[8] 1995 Fla. Laws 2737.

[9] See 1996 Fla. Laws 762 (codified at Fla. Stat. §§403.9321-403.9333); see also Cox, Friends or Foes? at 469.

[10] Section 403.9324(3)

[11] Section 403.9324(2).

[12] Fla. DEP, Mangrove Trimming — Delegated Local Governments,

[13] Section 403.9324(2).

[14] Section 403.9324(6).

[15] See id.; §403.9327(7).

[16] Section 403.9329(7).

[17] Section 403.9324(5).

[18] Ord. of Delegation and Operating Agreement Between Fla. Dep’t Env’t Prot. & Pinellas Cnty. Regarding the Regul. of Mangroves (1996) (on file at the Pinellas County Attorney’s Office).

[19] See, e.g., Town of Jupiter v. Byrd Family Trust, 134 So. 3d 1098 (Fla. 4th DCA. 2014) (Town of Jupiter cannot simply incorporate state act into ordinance; Town of Jupiter must receive formal delegation under to the state act.); Sun Harbor Homeowner’s Ass’n v. Broward Cnty., 700 So. 2d 178 (Fla. 4th DCA 2007) (Broward County cannot enforce a local ordinance citation for mangrove trimming issued in March 1995 because Broward County failed to hold a formal hearing before the state act became effective in June 1995).

[20] Despite its title, riparian ownership does not appear to be required to enjoy the RMF exemption. This is because a true riparian owner must live along “navigable waters” (as contemplated under the equal footing doctrine). See Broward v. Mabry, 50 So. 826, 830 (Fla. 1909); Martin v. Busch, 112 So. 274, 277 (Fla. 1927); Fla. Stat. §253.141 (2023) (“Riparian rights are those incident to land bordering upon navigable waters.”). However, the RMF exemption is not limited to property abutting “navigable waters” (at least not expressly).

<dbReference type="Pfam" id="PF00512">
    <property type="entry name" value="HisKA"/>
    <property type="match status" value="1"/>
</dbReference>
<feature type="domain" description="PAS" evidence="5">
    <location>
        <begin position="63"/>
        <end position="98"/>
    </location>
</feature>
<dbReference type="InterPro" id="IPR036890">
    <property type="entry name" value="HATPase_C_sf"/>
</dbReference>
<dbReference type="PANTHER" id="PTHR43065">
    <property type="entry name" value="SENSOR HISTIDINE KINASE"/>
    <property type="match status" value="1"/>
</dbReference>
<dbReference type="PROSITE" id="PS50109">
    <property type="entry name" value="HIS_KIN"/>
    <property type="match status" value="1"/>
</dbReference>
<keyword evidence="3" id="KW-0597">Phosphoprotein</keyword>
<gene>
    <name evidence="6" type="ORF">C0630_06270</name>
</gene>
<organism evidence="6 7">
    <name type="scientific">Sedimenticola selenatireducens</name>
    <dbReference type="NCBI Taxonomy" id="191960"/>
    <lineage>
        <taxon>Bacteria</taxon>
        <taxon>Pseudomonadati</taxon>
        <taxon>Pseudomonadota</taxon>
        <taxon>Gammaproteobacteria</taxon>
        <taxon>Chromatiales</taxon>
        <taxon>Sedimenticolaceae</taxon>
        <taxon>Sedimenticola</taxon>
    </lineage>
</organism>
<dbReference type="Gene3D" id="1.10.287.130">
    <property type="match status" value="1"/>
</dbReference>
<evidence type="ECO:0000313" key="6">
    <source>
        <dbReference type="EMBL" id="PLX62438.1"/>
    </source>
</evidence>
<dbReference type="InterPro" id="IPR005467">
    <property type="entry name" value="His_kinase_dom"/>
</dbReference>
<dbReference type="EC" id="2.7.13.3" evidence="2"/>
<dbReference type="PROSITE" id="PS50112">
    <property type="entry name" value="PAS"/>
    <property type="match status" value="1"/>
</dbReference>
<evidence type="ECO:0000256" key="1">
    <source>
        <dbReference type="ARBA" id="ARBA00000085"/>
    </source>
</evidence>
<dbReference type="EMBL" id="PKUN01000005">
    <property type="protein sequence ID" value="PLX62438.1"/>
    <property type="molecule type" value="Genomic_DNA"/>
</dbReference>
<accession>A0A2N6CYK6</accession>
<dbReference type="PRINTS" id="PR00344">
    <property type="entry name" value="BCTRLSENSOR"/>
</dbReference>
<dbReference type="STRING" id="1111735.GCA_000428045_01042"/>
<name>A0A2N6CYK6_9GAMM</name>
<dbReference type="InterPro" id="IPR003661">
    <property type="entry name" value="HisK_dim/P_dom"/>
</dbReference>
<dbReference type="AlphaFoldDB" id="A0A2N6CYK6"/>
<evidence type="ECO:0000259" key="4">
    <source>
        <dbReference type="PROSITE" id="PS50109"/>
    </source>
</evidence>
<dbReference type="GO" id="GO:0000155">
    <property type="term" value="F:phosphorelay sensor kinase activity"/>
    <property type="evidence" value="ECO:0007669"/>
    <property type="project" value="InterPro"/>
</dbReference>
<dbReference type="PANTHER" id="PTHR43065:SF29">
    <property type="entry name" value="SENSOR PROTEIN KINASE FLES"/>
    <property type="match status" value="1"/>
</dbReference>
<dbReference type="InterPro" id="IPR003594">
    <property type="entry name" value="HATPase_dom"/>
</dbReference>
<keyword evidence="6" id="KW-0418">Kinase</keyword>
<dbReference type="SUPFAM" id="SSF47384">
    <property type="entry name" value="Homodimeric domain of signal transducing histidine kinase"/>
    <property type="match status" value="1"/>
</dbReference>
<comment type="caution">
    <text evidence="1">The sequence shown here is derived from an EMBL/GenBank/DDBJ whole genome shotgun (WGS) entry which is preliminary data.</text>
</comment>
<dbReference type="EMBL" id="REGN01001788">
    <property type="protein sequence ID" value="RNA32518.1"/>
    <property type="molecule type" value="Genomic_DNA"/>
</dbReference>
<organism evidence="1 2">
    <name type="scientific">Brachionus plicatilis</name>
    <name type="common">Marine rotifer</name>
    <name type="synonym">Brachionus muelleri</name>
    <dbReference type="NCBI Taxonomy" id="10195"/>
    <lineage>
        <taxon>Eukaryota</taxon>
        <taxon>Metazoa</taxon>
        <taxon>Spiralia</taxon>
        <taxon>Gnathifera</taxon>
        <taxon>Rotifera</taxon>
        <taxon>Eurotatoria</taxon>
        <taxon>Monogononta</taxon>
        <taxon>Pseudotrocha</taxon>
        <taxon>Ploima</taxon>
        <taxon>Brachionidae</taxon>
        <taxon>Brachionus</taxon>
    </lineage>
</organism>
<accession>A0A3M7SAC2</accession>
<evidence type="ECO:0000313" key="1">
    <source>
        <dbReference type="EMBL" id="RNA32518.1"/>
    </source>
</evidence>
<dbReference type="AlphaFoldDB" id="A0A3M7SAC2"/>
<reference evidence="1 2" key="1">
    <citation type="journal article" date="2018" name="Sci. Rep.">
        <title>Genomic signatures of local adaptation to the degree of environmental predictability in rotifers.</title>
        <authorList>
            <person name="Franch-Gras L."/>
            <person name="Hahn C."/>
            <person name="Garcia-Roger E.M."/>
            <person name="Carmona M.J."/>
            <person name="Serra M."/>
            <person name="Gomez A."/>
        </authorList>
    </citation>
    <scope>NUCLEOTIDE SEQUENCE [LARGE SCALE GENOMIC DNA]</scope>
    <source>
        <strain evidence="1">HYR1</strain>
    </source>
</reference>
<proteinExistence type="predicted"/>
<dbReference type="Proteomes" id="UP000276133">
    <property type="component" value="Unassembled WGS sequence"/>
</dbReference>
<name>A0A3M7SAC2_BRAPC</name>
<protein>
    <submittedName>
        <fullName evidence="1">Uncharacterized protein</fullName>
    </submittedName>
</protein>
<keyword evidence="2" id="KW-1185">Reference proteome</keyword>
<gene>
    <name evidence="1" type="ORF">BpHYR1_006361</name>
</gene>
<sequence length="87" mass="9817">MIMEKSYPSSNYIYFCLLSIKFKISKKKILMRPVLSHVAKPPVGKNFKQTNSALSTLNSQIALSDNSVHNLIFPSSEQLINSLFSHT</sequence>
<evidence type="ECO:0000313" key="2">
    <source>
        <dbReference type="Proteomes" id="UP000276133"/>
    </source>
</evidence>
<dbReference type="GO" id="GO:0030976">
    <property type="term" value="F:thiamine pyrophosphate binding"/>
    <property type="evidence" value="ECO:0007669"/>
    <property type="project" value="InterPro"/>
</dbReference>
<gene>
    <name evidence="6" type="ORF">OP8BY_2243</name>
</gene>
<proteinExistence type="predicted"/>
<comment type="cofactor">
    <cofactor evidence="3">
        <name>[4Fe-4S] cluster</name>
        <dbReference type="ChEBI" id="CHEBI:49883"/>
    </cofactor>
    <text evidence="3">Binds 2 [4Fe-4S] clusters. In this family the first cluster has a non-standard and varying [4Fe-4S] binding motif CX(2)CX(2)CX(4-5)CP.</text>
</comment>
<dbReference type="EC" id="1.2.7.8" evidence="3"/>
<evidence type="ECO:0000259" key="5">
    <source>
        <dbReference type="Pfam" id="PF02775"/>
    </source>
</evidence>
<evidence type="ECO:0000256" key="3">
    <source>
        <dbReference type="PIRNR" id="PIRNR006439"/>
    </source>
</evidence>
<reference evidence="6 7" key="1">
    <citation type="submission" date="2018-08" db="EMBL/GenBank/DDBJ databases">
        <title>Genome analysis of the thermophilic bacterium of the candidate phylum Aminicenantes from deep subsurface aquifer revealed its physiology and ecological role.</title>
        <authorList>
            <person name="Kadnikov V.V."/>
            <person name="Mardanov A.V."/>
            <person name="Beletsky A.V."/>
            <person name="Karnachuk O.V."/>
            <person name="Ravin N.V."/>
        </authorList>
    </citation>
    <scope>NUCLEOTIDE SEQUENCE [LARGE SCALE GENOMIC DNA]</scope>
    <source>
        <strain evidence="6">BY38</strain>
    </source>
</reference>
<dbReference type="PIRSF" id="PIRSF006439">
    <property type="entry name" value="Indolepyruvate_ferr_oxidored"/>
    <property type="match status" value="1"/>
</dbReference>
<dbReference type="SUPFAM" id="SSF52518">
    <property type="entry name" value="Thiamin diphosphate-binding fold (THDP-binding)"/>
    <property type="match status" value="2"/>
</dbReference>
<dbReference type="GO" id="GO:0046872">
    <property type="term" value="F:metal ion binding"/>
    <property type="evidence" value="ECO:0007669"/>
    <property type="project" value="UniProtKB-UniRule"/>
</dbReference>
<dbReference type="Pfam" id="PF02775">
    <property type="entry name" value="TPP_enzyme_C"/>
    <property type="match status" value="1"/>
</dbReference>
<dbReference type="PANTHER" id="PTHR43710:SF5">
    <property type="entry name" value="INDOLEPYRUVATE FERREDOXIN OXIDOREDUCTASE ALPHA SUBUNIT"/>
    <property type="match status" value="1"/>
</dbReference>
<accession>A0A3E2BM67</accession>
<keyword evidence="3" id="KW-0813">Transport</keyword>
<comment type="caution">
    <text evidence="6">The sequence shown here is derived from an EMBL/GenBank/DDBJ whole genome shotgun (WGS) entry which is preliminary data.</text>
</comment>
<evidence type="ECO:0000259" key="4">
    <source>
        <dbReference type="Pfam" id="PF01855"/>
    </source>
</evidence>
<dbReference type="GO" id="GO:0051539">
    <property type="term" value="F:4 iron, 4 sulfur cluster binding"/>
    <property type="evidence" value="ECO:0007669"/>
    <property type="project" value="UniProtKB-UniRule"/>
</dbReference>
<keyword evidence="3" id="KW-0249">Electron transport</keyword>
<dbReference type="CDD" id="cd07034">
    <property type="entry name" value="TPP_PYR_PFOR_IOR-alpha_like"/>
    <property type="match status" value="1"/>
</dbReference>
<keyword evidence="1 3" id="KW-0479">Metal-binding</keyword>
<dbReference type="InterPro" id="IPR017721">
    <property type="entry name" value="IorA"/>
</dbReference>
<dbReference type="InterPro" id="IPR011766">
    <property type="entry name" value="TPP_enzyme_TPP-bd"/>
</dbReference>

[21] Under the state act, “trim” means to “cut mangrove branches, twigs, limbs, and foliage, but does not mean to remove, defoliate, or destroy the mangroves.” Section 403.9325(8).

[22] Fla. Stat. §403.9326(1)(a)2 (2023).

[23] Section 403.9326(1)(a).

[24] Section 403.9326(1)(b)2.

[25] Section 403.9326(1)(b)3.

[26] Section 403.9325(7).

[27] Section 403.9326(1)(a)1, (b)(1).

[28] See Odom v. Deltona Corp., 341 So. 2d 977, 981 (Fla. 1976) (“Consequently, in any event the true test [for SSL] is natural navigability or capable navigability at the time statehood was acquired in 1845.”).